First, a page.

It’s hard to believe that our time on the project is quickly coming to an end! This past week was one of our busiest. We held 5 days of training new paravets and managed to squeeze in our second goat pass out ceremony and paravet graduation on the same day.
Most of the paravet training was carried out by the supertrainers Janet and Saphina. We had a very eager group of community members ready to learn about goats and pigs and get some hands on experience. As part of the training, we explained to them the importance of having a good goat pen, including a demonstration of a small scale model of the pen complete with a goat figurine inside. On a few occasions this week, we’ve had to carry this diorama around with us. We didn’t understand why, but people would stop and stare at us while we carried it around, cars would even slow down and almost stop to look! (Although we are quite used to standing out in a crowd at this point, this was a bit extreme!) I even had a man come out of a crowd and touch the pen while I was walking with it. We had no idea why this model was attracting so much attention; did they never make models or play will makeshift dollhouses as children? We realized what all the fuss was about when a man yelled out: “Madam, madam! Is that witchcraft?!” In a country where many people still use traditional healers we could understand everyone’s interest in it. Once we explained that it was used for teaching purposes people seemed to understand why a muzungu would be carrying such an item.
The rest of the training went off without a hitch and the paravets seemed to get a lot out of it and we know that they will be of great benefit to their communities. While the training was going on, we also had the task of finding, brucella testing, and purchasing goats. We managed to find 46 goats for the pass-out ceremony and had the new paravets do all the treatments and processing. (Tara and I even got to herd goats to the FAOC demonstration farm, with minor objection from some of the goats!). They were very excited to practice their new skills and became more confident with every goat. Once the goats were processed, we had the paravet graduation ceremony, followed by the goat pass-out. It was a very full day! (Did I mention that there was also a goat kidding in the background while all this was going on?)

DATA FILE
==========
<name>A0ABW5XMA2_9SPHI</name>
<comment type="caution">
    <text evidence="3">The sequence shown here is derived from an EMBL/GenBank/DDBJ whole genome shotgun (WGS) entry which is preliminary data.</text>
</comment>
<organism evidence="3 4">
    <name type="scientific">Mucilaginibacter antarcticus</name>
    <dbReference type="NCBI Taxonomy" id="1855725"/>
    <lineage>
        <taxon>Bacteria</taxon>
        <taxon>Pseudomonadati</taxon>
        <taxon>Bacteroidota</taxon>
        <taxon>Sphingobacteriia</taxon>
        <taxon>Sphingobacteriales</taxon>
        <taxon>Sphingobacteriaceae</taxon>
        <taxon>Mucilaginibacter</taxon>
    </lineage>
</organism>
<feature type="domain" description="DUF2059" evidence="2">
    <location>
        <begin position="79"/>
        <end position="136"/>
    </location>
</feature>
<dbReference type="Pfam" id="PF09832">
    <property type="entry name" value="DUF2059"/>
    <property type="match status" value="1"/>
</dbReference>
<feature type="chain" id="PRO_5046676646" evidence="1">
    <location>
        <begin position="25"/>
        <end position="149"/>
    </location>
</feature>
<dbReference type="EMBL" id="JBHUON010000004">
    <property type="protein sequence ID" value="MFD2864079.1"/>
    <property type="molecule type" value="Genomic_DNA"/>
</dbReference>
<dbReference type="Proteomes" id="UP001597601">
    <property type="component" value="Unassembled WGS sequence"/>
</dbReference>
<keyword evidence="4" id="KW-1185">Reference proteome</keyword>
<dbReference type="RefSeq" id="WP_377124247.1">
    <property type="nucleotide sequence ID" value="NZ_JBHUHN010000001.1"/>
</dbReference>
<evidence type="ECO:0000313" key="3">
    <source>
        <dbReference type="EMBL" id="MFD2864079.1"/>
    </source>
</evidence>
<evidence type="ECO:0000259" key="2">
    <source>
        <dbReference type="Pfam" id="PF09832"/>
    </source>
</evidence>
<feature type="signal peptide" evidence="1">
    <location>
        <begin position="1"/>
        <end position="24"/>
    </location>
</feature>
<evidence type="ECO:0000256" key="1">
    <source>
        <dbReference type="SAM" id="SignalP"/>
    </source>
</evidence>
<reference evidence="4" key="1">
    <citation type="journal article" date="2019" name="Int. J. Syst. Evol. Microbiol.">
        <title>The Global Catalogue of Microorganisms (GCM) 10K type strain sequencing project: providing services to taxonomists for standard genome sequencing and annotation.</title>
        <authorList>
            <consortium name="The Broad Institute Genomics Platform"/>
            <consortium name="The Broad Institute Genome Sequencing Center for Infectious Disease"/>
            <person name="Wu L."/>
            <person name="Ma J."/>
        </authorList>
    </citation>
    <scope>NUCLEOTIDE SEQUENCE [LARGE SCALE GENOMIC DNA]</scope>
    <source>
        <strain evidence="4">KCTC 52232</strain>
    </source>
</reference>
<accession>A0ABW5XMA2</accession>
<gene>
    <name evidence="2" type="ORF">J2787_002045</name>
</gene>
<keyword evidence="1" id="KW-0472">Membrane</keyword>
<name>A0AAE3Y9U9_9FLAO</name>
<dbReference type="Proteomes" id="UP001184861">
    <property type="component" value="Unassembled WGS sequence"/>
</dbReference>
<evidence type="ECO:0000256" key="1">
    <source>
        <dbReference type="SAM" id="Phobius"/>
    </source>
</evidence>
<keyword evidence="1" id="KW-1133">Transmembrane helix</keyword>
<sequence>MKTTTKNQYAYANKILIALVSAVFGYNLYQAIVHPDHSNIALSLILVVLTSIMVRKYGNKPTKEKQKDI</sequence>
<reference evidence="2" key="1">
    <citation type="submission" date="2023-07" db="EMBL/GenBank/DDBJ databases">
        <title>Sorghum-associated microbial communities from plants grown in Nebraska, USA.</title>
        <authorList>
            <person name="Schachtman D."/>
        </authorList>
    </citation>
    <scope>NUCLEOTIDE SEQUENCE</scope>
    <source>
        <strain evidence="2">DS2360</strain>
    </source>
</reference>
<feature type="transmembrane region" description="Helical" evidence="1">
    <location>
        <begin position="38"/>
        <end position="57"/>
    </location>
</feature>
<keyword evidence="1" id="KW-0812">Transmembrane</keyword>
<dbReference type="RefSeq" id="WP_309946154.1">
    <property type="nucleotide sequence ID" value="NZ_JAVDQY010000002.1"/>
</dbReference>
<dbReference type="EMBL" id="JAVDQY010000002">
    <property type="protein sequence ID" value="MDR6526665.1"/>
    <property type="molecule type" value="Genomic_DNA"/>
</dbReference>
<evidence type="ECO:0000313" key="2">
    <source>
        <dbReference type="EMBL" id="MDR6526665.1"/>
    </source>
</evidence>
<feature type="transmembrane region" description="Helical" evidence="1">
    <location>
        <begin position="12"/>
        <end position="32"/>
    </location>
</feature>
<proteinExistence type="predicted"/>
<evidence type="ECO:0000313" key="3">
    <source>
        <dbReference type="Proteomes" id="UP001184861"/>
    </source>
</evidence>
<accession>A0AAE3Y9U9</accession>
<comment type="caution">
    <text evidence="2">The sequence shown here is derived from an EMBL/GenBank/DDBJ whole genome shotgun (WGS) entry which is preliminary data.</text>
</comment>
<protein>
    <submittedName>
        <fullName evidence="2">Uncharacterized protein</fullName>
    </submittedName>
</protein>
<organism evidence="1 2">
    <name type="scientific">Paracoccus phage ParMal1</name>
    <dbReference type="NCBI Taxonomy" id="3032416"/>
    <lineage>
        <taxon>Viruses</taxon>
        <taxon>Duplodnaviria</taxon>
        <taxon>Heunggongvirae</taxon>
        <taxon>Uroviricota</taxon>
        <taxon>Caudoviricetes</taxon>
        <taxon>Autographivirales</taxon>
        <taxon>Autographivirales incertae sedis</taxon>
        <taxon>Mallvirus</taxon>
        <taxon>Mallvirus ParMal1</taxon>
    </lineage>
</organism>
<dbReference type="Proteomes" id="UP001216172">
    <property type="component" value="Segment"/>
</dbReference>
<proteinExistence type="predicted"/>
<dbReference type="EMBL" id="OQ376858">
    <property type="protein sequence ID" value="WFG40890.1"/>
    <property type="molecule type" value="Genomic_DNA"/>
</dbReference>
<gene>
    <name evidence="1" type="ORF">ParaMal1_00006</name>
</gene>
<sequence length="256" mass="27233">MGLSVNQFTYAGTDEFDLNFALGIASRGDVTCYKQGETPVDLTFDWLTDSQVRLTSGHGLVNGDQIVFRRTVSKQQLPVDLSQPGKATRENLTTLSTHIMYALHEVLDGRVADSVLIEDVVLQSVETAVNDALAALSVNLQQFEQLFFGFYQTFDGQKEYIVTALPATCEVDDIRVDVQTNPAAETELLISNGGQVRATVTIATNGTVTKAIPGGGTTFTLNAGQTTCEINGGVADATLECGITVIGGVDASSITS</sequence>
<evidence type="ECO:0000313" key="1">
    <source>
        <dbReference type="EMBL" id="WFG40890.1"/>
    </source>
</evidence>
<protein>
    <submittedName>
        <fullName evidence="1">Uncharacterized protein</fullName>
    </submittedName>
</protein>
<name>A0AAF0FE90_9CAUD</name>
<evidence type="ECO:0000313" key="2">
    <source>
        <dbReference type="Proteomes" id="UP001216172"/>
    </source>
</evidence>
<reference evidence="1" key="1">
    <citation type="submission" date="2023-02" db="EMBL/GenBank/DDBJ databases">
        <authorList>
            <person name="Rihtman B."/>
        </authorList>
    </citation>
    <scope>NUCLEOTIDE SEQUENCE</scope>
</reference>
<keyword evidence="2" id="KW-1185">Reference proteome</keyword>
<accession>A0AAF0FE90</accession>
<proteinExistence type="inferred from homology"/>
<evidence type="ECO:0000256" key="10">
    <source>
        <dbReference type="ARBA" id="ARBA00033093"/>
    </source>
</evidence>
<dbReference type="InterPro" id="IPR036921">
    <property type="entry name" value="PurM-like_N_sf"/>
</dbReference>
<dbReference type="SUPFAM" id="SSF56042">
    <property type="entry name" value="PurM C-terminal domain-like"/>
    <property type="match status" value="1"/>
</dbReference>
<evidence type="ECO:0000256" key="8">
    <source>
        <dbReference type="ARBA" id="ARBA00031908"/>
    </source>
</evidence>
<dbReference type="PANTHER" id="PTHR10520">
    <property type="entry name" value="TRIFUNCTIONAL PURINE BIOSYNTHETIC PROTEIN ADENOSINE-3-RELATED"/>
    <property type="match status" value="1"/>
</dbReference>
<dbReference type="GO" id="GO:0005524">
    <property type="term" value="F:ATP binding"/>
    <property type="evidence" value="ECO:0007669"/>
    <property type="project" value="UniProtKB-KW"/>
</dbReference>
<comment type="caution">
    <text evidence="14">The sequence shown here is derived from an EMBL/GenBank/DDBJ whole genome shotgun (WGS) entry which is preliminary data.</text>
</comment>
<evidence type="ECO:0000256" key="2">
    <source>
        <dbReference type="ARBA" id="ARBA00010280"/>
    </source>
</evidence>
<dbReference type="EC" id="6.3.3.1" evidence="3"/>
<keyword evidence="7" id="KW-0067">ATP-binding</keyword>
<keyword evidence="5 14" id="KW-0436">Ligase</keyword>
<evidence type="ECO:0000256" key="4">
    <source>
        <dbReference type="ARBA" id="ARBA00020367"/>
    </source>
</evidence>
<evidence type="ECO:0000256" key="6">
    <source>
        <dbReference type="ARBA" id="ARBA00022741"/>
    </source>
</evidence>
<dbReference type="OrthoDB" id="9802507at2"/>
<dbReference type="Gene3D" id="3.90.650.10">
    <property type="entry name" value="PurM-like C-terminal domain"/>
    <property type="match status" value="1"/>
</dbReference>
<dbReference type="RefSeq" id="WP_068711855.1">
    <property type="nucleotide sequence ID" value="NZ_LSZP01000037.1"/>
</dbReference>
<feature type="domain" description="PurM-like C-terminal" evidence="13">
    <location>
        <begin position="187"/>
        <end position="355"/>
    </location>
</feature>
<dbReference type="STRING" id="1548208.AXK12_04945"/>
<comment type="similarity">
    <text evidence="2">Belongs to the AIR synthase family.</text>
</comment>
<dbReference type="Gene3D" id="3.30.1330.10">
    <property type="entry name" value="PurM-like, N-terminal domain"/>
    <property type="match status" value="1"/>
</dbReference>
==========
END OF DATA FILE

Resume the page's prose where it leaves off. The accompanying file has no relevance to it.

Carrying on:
It was both a happy and a sad day for us, as it was one of our last out in the field. We’ve really gotten to know a lot of the beneficiaries and see them come a long was this summer towards improving their households. One of these beneficiaries I got to know is Carolina. She benefitted one goat at a previous pass-out but has never built a pen so has not been loaned another. She is an elderly grandmother who has young grandchildren to take care of and send to school. She has been having difficulties paying school fees and lacks the money needed to put up a pen. Later on in the summer, we suggested that she, with her neighbour who is also a beneficiary, put up a pen together by borrowing money from the revolving fund. They thought that this was a feasible idea and agreed to get a pen ready for the next pass-out. We were passing through their community and I decided to stop in to see how the pen construction was going since the pass-out day was quickly approaching. I was disappointed to see that they had not even started building and that I had to tell them that they had to be removed from the list as they did not have a pen in place. This must have given them the push they needed, and a few days later, the frame of a pen was up! They were very proud what they had managed to do together and were excited to show me and have their picture taken. I’m happy to say that both Carolina and her neighbour Rovina got to receive goats yesterday! We have many great stories of the wonderful people we met and got to work with and I’m sure that we will miss them and hope that they continue to move forward.